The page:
This course provides an introduction to the topic of information security in the context of network communication.
The goal of the course is to provide you with a foundation for identifying, analyzing, and making appropriate security decisions when designing information systems. In this course we're less interested in memorizing the nitty gritty details of how algorithm x works than we are in reasoning about how, when, and where it's appropriate to use said algorithm. To that end we will continuously be asking ourselves the following questions:
Cryptography is fascinating because of its game-like adversarial nature. A good cryptographer rapidly changes sides back and forth in his or her thinking, from attacker to defender and back. Just as in a game of chess, sequences of moves and counter-moves must be considered until the current situation is understood. Unlike chess players, cryptographers must also consider all the ways an adversary might try to gain by breaking the rules or violating expectations.Ron Rivest. Foreword. Handbook of Applied Cryptography.. 1996.
No right of private conversation was enumerated in the constitution. I don't suppose it occurred to anyone at the time that it could be prevented.Whitfield Diffie on the Clipper Chip. US Senate Testimony. (1993)
Please consult the course outline for policies relating to this course.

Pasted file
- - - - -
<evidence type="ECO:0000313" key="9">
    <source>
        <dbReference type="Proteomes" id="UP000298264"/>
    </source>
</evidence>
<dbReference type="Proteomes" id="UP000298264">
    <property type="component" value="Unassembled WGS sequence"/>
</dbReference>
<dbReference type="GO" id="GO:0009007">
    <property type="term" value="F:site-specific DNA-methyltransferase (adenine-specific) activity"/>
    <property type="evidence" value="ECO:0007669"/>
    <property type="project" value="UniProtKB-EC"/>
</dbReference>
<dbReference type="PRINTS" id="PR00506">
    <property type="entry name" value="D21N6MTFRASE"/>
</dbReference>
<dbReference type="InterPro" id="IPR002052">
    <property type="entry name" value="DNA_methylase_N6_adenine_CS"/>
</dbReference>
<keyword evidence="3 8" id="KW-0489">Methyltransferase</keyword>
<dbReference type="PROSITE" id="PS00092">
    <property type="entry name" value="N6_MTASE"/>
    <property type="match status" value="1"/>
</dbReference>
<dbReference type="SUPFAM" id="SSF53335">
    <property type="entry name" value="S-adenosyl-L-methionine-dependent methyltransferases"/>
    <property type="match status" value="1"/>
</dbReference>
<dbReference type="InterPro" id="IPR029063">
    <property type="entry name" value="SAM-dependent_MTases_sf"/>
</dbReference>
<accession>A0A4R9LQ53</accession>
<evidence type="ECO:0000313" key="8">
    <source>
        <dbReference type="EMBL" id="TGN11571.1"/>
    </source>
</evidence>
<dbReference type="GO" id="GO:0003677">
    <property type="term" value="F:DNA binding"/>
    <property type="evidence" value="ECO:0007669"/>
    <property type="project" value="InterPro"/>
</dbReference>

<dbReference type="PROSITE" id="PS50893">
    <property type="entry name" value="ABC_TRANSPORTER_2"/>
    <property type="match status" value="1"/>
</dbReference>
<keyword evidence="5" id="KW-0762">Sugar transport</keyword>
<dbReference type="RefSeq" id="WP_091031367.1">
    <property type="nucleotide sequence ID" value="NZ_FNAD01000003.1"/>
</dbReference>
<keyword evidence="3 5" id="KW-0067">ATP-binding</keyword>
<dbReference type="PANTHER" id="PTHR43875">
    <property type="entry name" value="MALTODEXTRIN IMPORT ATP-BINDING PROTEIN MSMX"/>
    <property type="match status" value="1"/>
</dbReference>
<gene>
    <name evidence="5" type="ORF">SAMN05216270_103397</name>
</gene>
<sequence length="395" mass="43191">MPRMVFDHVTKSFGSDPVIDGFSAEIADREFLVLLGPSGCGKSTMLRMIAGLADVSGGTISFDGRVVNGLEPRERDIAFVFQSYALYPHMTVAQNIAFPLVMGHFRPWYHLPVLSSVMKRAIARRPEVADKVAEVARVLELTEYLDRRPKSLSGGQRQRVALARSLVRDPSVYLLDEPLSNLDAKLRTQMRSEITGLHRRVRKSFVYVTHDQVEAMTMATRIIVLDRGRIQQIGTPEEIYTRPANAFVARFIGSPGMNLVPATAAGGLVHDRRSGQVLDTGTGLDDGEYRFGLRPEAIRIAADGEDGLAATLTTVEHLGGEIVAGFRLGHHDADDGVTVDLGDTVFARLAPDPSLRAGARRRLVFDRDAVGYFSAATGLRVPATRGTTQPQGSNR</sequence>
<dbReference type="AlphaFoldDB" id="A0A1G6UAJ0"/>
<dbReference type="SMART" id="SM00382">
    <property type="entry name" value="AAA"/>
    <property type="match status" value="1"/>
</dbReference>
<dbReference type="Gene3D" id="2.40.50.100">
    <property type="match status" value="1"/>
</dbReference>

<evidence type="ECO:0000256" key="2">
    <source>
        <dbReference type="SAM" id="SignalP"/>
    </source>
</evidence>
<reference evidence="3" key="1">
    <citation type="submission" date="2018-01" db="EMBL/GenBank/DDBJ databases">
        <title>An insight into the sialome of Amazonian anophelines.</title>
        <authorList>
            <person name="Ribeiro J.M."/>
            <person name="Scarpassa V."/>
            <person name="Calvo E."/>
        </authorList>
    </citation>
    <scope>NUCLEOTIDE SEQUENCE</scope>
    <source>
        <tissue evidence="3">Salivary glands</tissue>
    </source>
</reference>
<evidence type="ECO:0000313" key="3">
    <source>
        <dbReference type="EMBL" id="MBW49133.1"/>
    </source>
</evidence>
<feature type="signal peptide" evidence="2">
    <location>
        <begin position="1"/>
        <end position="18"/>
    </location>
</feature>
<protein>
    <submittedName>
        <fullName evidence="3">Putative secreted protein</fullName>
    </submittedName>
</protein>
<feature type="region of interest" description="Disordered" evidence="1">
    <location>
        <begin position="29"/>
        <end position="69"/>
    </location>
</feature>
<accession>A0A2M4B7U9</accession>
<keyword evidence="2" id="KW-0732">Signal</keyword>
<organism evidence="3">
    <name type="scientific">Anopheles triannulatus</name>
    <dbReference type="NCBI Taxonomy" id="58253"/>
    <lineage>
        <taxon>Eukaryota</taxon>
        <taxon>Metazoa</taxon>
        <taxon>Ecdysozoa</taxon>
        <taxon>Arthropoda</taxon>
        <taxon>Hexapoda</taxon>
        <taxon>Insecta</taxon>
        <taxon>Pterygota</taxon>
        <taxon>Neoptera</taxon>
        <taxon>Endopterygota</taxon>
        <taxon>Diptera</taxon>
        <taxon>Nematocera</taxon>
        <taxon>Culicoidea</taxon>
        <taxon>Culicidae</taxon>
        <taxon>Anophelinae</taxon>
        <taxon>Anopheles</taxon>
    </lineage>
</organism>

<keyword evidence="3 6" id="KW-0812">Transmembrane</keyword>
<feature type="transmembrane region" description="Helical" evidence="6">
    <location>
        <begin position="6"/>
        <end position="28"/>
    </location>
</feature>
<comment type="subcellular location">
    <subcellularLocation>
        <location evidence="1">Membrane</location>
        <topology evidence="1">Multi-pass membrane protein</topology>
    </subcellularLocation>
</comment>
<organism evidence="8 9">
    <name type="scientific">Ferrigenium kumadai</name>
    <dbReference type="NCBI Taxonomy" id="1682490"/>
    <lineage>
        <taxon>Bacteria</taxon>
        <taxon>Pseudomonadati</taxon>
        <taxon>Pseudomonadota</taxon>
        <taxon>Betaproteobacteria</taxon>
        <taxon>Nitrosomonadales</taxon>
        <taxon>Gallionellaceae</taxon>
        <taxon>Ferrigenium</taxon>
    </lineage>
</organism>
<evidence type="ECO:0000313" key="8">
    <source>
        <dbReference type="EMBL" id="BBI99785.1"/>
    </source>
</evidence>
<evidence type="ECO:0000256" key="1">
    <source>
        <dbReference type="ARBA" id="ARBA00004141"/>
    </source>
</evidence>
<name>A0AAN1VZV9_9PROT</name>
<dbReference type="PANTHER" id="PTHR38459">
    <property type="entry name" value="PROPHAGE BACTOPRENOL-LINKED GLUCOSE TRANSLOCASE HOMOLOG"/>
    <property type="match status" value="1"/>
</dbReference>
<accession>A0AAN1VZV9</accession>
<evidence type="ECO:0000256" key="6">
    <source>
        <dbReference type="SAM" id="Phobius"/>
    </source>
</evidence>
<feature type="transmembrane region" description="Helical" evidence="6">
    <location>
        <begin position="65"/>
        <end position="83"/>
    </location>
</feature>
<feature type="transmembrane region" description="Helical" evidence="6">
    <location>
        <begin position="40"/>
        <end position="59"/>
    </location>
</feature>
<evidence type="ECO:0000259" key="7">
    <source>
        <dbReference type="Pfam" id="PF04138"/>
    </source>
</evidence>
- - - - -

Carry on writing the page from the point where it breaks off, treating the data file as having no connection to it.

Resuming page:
|Sept 9||Introduction to information security. Old school crypto.||2.2-2.4|
|Week of Sept 12||Security goals. Adversarial models. Formal security notions.||1.1, 1.1 — 18.1 (Smart)|
|Week of Sept 19||Formal security notions cont'd.||18.1 (Smart)|
|Week of Sept 26||Symmetric-key encryption, block ciphers, modes of operation, the DES and AES ciphers||3.1, 6.2, 6.3, 6.6 — 5.1-5.4|
|Week of Oct 3||Hash functions. Security properties of hash functions. Uses of hash functions. The SHA hash function family.||11.1, 11.3, 11.5|
|Week of Oct 10 -- No class Monday (Thanksgiving)||Message authentication codes, their security properties and uses. Padding oracle attacks. Authenticated encryption. The AES-GCM authenticated encryption mode.||7.1, 7.4, 7.5|
|Week of Oct 17||Public-key cryptography. Key agreement. The Diffie-Hellman key agreement protocol. Elliptic curve cryptography. Ephemeral keys. ECDHE key agreement.||9.1, 8.5, 10.1, 10.3, 10.4|
|Week of Oct 24 -- Midterm Monday. No class Friday (Study break)||Midterm test in Monday's class. No class Friday.|
|Week of Oct 31||Digital Signatures. RSA and ECDSA signature schemes. Digital Certificates.||13.1, 13.4, 13.5, 8.2, 9.2, 13.6 — 10.3, 10.4, 13.5 — 14.3, 14.4|
|Week of Nov 7||Public-key infrastructure on the web. Certificate authorities, certificate chains, trust stores, revocation.||14.3, 14.5|
|Week of Nov 14||The Transport Layer Security (TLS) protocol. Secure shell (SSH).||17.1-17.5 — RFC 5346|
|Week of Nov 21||Randomness and pedudo-randomness. Key generation. Current recommended minimum acceptable key lengths.||7.1-7.3, 7.6 — NIST SP 800-131A|
|Week of Nov 28||Secure password generation and storage.||22.3|
|Dec 5th||Exam Review|
|Assignment 1||10%||Friday, October 7th||Submit via OWL||
|Assignment 2||10%||Nov 18th||Submit via OWL|
|Assignment 3||10%||Submit via OWL|
|Midterm Test||20%||Monday, Oct 24th.||In class|
|Final Examination||50%||Tuesday, December 13th, 2:00-5:00pm||WSC 55|